Big Finish Review: UNIT - Incursions
Kate Stewart (Jemma Redgrave) and Osgood (Ingrid Oliver) meet River Song (Alex Kingston) in the eighth main release in the New UNIT range. Following on from Revisitations, the team faces three new threats to Earth security, including Doctor Who stalwart character River Song.
Incursions was produced by David Richardson with direction from Ken Bentley. The four-story set is available exclusively from the Big Finish website here. The synopsis is as follows:
Threats to our planet come in many forms. Some are alien visitations, some lay dormant in Earth itself, and occasionally, danger arrives with a big gun and fantastic hair.
Whatever the threat, whoever the enemy, UNIT is ready to defend the world.
This Sleep of Death by Jonathan Morris
Abbey Marston. UNIT’s dark secret. A place where the laws of space and time, life and death, can be suspended. Where remembering the departed has consequences…
When UNIT faces a threat from a dead man, Kate has no choice but to return to Abbey Marston once more, to disturb the sleep of death. But the Static are waiting…
Tempest by Lisa McMullin
When the planet’s weather systems start behaving strangely, Osgood is worried. Soon, she and Sam Bishop are heading to a remote Scottish island where an eccentric old woman speaks to the wind itself.
Meanwhile, Kate Stewart visits a deep-sea oil-rig where strange things are afoot. A tempest is coming, and it could be disaster for the entire world.
The Power of River Song Part 1 by Guy Adams
UNIT has been assigned to monitor the switch-on of a revolutionary new power system – they know from experience such things can be tricky.
Nearby, Osgood and Lieutenant Bishop investigate mysterious disappearances – and appearances of trans-temporal phenomena. Kate would like to ask the Director some questions, but she’s proving strangely elusive… until there’s a murder.
The Power of River Song Part 2 by Guy Adams
There’s a dead body in the power station. River Song is the prime suspect. And Kate is most concerned by the identity of the victim.
Meanwhile, Sam and Jacqui chase Vikings, while Osgood finds herself out of time. As deadly predators focus their attention on Earth, it seems activating the power of River Song could spell the end of everything…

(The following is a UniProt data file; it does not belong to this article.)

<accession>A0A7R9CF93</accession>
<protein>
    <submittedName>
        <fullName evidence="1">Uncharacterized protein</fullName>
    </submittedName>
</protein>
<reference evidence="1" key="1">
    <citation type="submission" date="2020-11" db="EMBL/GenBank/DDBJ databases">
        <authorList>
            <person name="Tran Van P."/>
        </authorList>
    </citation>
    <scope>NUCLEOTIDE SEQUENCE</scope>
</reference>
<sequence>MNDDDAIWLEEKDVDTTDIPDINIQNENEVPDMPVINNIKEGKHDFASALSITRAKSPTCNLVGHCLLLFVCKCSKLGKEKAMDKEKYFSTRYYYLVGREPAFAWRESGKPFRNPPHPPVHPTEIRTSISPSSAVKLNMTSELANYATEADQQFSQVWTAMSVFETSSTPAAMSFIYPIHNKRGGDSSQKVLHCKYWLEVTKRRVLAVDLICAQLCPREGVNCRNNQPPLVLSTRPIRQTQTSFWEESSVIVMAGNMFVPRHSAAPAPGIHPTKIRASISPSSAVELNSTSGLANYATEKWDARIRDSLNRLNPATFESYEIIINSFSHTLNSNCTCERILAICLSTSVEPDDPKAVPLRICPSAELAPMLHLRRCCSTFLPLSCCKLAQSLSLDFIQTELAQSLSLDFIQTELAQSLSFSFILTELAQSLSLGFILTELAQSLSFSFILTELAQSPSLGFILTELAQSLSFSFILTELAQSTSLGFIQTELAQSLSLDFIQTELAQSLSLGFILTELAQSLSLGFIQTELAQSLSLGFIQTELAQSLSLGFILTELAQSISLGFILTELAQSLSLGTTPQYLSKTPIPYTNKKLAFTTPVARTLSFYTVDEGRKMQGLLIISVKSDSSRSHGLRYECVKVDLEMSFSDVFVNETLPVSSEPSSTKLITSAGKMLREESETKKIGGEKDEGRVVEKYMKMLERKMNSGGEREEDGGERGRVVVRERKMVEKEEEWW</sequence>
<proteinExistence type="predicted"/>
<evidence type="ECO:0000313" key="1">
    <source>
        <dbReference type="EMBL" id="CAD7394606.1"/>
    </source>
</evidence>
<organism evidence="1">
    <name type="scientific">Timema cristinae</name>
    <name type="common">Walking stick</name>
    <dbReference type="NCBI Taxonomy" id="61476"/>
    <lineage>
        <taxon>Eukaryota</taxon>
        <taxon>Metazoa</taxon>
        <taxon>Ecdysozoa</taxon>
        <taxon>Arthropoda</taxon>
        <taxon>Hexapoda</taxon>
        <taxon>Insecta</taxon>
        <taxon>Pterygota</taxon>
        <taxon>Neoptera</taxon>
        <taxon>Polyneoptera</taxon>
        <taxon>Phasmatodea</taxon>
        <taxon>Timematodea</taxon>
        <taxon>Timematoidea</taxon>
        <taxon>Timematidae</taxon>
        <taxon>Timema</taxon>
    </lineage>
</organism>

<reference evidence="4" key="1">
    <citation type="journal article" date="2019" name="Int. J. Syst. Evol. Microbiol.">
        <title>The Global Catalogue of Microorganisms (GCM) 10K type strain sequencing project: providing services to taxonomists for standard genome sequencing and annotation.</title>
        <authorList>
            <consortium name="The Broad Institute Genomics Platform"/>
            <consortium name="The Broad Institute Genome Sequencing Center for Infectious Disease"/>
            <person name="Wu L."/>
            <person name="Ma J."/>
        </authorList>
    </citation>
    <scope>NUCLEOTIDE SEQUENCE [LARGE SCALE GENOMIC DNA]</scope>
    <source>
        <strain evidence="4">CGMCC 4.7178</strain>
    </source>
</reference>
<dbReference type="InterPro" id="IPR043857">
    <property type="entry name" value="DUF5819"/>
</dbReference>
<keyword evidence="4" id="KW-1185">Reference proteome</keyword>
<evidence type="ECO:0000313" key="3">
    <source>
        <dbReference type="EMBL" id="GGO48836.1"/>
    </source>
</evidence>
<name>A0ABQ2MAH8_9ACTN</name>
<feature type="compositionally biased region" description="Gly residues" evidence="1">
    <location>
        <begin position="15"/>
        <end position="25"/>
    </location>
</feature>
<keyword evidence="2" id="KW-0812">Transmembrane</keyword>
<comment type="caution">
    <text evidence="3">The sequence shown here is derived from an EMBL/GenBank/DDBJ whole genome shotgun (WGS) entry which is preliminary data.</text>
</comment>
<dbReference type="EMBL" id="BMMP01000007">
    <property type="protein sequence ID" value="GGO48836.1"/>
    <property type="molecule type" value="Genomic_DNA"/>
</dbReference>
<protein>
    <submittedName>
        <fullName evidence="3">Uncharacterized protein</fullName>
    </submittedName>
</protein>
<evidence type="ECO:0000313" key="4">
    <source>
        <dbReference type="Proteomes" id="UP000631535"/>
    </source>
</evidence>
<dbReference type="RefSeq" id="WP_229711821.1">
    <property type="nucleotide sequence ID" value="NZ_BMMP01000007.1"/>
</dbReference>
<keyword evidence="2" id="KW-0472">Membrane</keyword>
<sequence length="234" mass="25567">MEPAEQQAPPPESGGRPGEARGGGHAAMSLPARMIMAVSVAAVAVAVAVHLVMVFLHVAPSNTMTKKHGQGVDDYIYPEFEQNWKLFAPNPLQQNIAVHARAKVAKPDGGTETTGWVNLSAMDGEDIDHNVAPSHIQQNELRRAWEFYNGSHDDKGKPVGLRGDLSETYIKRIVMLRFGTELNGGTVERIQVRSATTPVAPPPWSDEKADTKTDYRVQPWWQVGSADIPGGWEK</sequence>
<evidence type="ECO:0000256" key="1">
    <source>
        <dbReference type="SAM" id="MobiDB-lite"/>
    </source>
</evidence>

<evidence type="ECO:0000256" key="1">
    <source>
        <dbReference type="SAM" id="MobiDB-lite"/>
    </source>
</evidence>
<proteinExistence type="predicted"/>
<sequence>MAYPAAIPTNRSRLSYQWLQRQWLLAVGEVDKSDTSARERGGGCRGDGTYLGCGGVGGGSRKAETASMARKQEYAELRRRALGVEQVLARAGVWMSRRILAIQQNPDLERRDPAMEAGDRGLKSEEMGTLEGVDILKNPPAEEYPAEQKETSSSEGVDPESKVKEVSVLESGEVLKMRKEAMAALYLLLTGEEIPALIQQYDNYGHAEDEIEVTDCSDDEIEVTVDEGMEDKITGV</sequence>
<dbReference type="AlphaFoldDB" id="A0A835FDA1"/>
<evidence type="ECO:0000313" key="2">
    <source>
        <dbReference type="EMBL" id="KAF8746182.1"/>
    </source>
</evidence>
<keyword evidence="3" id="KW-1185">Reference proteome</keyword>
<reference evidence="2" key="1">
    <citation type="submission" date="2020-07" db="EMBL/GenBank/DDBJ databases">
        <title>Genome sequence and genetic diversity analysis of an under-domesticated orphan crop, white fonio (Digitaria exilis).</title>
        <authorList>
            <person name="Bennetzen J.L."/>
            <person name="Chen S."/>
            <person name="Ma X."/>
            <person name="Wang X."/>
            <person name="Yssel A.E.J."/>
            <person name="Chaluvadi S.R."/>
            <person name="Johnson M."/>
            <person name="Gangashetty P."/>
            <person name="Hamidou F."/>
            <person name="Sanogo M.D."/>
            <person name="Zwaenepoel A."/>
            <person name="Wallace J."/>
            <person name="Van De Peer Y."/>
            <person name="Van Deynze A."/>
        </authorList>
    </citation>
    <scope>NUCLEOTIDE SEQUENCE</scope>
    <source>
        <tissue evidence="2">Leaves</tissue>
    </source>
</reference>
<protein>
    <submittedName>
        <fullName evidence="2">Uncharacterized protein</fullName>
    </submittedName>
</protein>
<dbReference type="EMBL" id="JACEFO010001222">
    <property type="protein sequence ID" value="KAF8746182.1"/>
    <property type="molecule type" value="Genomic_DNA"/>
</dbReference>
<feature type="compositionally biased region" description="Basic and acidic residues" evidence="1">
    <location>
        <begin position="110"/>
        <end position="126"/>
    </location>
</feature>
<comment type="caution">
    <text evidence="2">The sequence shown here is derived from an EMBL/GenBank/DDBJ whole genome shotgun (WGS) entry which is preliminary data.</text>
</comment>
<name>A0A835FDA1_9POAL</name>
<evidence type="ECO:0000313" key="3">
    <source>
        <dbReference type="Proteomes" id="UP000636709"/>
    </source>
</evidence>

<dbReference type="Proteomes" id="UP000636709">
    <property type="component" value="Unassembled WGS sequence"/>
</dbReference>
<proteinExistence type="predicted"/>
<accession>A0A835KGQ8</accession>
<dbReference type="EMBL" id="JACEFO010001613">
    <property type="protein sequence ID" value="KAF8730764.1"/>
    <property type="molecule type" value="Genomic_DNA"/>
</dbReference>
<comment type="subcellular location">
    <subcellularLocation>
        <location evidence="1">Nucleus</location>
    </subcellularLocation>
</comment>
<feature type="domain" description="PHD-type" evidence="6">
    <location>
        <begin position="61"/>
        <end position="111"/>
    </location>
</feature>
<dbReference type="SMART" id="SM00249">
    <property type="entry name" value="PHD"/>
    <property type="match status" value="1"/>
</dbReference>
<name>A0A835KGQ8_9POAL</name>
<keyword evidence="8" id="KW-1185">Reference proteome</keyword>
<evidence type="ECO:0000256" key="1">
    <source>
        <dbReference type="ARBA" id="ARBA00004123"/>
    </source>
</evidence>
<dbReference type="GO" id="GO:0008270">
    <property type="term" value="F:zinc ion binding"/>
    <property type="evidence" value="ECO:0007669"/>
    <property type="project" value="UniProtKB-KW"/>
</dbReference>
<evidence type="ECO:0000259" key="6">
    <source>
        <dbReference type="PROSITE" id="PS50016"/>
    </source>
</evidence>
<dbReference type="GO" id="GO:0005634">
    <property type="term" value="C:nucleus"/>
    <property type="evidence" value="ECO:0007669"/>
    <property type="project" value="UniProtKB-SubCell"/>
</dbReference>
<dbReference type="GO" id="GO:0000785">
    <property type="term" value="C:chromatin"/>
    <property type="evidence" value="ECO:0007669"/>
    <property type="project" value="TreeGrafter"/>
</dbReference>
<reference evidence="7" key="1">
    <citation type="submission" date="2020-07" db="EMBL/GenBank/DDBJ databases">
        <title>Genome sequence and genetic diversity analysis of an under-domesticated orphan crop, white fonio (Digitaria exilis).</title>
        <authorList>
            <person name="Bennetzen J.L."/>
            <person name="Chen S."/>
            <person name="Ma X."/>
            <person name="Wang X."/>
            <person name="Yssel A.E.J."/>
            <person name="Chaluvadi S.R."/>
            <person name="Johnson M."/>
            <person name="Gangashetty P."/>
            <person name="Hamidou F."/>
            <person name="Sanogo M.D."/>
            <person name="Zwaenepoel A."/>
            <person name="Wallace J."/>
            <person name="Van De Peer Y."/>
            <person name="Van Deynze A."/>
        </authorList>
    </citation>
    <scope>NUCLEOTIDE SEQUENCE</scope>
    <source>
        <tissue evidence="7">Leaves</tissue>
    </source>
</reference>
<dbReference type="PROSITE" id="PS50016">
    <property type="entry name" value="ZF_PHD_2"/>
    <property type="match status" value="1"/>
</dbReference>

Series seven and eight of UNIT have been better off for being released from overarching continuity, instead allowing for a mix of stories to be told. In this set, we get a horror-influenced story, a sci-fi tale and a murder mystery-thriller.
This Sleep of Death
Jonathan Morris’ opener gets to business quickly and does not stray from the core ideas for the ensuing 50 minutes, making for a swiftly-paced, tightly-constructed plot with a small core cast. Kate, Osgood and Josh are the only regulars who appear in significant roles, giving them each more time for development and involvement in the action – of which there is a lot, due to the pace.
The episode probably works best as a sequel to the 2017’s Static, a release in Big Finish's Monthly Adventures range. As a sequel, some listeners may not have heard the original, meaning that Morris is placed in an interesting position in trying to balance two groups – those who have the background knowledge and wish to see a new spin on the aforementioned tropes, and newcomers who must be introduced to a number of returning concepts, plus any additional material, in less than an hour.
This Sleep of Death does not have the slow, building dread that Static employed so effectively. Instead, it takes a sharper approach to the ideas in play – such as the resurrection machine, possession, and the idea of an afterlife – which is helped in no small way by the swift pace. In essence, the former story is a compressed, greatest-hits version of the latter, with the new element of UNIT being the protagonist instead of the Doctor.
Ultimately, due to the quantity of ideas, hearing the episode probably works best having already listened to Static, although this does depend on personal preference. At the same time, much of what occurs is the same or very similar to the events of the previous release.
Highlights from the new content include Andrew French’s understated and chilling performance as Sergeant Warren Calder. The voice of the Static, although not appearing too often here, is also highly unsettling. (But the best Easter egg moment has to be hearing the dial-up internet tone!)
The end sequence again leaves open possibilities for the UNIT facility at Abbey Marston to return, with another mention of the ancient machine beneath the earth. If the Static or this machine appear again, it would be fantastic for it to be taken in a different direction to avoid straying too close to the plot of the first two stories.
Tempest is an atmospheric story with vivid visuals, but does not always give all its characters a lot to do. The reports of weather-related natural disasters across the Northern Hemisphere give the episode an international feel; however the drama is centred in two locations, specially a cottage in the Hebrides and oil rig in the Atlantic Ocean.